Using fresh local ingredients, Chef Denzell is dedicated to reintroducing timeless tastes via techniques pioneered and perfected by those who came before us to lay the foundation of professional American cookery.
Our menu this week:
Pepperpot Stew (hearth smoked beef, bacon, cassava, peppers, spices, kale)
Famed as George Washington’s favorite, this is the soup that “won the Revolutionary War”!
Red Rice (simmered in chicken broth with parsnip and onion)
The nutty flavor of this reddish rice originated in West Africa and has the highest nutritional value of rice eaten with the germ intact.
“Accara” Blackeye Pea Fritters (with pickled carrot, shaved beet, jicama)
Representing resilience and blessings, black-eyed peas are a long standing symbol of good luck traditionally eaten at the start of the New Year!
Peanut Brittle (roasted Harlem peanuts, caramel, honey)
18th & 19th Century Black American ‘hucksters” (mobile food vendors with melodious siren calls) made and sold peanuts, candies and confessions like pralines and peanut brittle in port cities from New Orleans to Boston.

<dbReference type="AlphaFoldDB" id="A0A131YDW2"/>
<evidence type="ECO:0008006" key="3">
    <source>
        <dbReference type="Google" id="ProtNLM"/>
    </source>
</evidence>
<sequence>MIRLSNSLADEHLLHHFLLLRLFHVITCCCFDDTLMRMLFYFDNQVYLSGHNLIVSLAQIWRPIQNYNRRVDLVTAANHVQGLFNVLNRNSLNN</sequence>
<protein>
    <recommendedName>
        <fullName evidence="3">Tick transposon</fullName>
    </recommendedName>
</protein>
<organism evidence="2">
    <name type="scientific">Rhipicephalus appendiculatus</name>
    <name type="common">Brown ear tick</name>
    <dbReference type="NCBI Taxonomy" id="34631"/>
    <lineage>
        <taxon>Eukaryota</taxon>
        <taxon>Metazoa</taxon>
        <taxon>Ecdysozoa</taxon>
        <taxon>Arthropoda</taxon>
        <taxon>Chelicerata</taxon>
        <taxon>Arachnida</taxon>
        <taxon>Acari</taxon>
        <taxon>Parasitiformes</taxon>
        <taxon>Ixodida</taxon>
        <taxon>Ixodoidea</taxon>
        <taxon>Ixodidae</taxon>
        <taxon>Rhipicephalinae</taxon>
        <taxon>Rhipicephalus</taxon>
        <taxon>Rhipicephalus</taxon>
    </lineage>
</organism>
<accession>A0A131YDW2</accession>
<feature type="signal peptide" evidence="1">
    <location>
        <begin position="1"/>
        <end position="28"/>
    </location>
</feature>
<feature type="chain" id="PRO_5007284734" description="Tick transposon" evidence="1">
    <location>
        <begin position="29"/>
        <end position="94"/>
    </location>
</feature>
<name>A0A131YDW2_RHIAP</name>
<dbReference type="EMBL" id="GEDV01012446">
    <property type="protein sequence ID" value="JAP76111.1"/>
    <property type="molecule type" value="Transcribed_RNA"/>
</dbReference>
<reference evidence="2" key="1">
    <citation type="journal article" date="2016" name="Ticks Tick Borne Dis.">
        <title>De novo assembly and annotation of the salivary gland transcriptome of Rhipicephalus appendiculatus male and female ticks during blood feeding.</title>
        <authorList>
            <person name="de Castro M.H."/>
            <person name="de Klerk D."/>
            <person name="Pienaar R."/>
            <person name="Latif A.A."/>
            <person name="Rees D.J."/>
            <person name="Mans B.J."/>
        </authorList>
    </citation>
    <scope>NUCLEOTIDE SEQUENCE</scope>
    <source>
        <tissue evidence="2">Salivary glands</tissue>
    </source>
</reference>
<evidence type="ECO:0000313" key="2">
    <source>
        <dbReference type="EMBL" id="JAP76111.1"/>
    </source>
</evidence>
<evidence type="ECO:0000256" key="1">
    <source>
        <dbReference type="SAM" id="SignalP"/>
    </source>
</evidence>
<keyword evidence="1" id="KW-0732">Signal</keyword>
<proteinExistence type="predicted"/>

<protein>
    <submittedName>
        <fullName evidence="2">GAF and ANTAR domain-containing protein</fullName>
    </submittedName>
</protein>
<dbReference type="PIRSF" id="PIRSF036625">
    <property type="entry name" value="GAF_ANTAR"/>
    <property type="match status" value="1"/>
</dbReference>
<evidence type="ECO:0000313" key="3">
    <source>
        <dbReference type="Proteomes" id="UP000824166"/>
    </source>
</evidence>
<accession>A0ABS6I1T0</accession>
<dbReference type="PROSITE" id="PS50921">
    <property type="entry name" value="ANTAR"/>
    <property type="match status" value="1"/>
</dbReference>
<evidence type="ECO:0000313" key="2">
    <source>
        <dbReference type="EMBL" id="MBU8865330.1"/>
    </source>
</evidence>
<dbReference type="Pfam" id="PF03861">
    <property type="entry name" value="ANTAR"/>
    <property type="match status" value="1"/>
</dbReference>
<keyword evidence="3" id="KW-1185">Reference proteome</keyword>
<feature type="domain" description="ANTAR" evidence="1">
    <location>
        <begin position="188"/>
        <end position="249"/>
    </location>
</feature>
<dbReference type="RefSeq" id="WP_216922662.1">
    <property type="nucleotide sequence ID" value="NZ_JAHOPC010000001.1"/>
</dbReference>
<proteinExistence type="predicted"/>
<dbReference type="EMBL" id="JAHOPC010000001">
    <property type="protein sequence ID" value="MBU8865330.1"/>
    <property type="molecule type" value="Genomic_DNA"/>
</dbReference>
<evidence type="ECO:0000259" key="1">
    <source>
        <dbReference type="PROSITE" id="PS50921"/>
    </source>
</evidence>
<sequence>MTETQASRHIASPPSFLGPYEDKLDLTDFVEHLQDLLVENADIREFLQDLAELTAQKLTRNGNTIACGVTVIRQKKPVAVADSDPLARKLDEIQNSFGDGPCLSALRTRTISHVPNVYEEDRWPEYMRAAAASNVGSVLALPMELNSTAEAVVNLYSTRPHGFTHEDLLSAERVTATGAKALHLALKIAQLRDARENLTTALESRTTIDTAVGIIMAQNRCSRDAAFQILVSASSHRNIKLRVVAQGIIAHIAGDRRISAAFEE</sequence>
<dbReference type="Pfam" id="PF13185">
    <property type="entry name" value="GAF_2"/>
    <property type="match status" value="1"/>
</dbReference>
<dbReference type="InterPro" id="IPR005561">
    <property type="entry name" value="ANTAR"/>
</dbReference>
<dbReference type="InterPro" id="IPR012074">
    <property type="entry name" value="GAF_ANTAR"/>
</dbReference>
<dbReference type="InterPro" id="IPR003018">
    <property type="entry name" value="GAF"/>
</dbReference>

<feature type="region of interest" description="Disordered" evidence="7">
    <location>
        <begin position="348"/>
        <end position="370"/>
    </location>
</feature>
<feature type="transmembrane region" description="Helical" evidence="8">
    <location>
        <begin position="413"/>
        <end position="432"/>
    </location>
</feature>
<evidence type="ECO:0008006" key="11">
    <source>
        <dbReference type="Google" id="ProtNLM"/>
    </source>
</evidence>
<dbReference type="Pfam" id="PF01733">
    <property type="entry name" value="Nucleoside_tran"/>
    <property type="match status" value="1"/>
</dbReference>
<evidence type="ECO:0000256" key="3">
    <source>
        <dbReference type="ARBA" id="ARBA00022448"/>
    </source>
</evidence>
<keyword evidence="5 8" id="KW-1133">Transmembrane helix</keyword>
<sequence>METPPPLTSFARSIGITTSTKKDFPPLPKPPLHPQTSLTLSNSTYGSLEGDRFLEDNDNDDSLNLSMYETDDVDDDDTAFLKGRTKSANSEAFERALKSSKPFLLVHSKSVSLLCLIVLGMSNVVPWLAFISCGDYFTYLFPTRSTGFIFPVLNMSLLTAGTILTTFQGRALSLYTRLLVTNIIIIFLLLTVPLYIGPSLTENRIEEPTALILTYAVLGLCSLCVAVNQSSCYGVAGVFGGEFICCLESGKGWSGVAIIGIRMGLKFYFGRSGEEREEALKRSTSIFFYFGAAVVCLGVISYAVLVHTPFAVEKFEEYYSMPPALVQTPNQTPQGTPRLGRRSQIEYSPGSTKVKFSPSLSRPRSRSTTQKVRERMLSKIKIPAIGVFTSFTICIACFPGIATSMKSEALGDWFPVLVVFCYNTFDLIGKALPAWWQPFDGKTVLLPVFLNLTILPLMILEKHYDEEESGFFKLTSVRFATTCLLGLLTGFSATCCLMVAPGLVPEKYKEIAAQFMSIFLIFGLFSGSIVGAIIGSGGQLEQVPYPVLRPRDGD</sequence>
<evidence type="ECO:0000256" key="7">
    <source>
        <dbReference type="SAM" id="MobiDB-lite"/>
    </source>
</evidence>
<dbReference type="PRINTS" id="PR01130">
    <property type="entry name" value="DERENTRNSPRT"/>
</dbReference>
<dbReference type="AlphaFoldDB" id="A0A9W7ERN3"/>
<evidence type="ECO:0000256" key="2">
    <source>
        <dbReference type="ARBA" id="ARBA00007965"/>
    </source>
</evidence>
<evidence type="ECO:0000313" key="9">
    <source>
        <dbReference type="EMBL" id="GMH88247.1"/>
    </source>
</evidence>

Get even more American food history when you pick up your meal at the Old Stone House from 5:30 pm – 6 pm on Saturday evening.
Suggested Wine Pairings
Each week our friends at Good Wine (A Food Lover’s Wine Shop) suggest the perfect pairings to complement key flavors from the menu! Visit them right across 5th Ave to see what wonderful wines they’ve chosen and you’ll receive 15% off with your hearth meal purchase!
About Chef Denzell:
Born and raised in New York City, Denzell’s career began at the age of 19, working in local restaurants in his Harlem neighborhood before attending culinary school. Denzell’s experience includes work at Morimoto, among other restaurants, as well as work with the Museum of Food and Drink (MOFAD) culinary team and as Chef in Residence at AgTech X. A champion on Food Network’s Chopped, Denzell is currently in mentorship with the James Hemings Society and studies with culinary history consultant, Tonya Hopkins ( a.k.a.” The Food Griot”) to help develop these seasonal, history-based menus and content for the Food & Public History program at the Old Stone House of Brooklyn.